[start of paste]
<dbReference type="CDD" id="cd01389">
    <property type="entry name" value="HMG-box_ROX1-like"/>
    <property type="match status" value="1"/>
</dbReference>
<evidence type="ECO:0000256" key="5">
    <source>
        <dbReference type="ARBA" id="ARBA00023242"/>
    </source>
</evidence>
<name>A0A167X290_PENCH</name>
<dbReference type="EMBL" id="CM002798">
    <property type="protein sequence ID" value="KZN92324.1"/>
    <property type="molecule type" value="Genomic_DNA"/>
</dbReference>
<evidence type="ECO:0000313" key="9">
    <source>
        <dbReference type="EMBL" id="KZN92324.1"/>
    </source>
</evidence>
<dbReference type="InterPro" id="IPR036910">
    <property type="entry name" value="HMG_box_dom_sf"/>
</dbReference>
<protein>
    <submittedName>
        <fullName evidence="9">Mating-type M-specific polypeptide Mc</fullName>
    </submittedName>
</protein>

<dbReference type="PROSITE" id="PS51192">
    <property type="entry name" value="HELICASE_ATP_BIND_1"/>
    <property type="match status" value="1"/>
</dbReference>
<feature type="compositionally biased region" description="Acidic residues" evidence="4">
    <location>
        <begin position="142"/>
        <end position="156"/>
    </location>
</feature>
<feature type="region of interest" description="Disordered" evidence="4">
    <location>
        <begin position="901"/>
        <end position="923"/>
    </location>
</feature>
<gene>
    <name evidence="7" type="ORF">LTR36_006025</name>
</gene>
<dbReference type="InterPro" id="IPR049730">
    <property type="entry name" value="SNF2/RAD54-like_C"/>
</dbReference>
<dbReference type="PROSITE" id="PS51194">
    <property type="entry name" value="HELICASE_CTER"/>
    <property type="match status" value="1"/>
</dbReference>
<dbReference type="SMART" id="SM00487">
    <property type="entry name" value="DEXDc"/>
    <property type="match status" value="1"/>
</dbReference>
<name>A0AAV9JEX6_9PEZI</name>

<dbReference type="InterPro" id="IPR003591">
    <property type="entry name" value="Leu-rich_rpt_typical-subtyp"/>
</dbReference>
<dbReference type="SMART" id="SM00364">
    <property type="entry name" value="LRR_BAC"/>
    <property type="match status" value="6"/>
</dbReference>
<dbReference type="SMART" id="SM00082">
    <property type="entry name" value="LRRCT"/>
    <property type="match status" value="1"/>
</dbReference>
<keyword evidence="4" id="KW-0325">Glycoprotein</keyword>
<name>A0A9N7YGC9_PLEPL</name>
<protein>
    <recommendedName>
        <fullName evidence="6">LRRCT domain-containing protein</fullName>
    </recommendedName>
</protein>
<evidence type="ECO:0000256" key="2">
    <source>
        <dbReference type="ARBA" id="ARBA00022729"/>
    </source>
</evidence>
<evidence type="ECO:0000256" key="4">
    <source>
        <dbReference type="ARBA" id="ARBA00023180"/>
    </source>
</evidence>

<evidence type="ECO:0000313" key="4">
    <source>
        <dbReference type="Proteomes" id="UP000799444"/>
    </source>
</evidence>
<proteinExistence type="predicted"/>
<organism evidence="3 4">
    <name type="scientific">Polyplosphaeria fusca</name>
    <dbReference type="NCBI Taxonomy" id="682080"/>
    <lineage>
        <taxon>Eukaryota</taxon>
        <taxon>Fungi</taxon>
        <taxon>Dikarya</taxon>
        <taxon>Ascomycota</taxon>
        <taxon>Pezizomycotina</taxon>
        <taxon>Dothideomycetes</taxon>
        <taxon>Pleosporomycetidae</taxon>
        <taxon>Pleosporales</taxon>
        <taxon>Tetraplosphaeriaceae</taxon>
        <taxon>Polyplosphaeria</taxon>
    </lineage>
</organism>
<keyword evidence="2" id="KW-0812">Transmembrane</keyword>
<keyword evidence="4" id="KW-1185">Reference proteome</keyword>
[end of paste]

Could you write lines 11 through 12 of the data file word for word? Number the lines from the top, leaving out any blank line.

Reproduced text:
<dbReference type="EMBL" id="CM002798">
    <property type="protein sequence ID" value="KZN92324.1"/>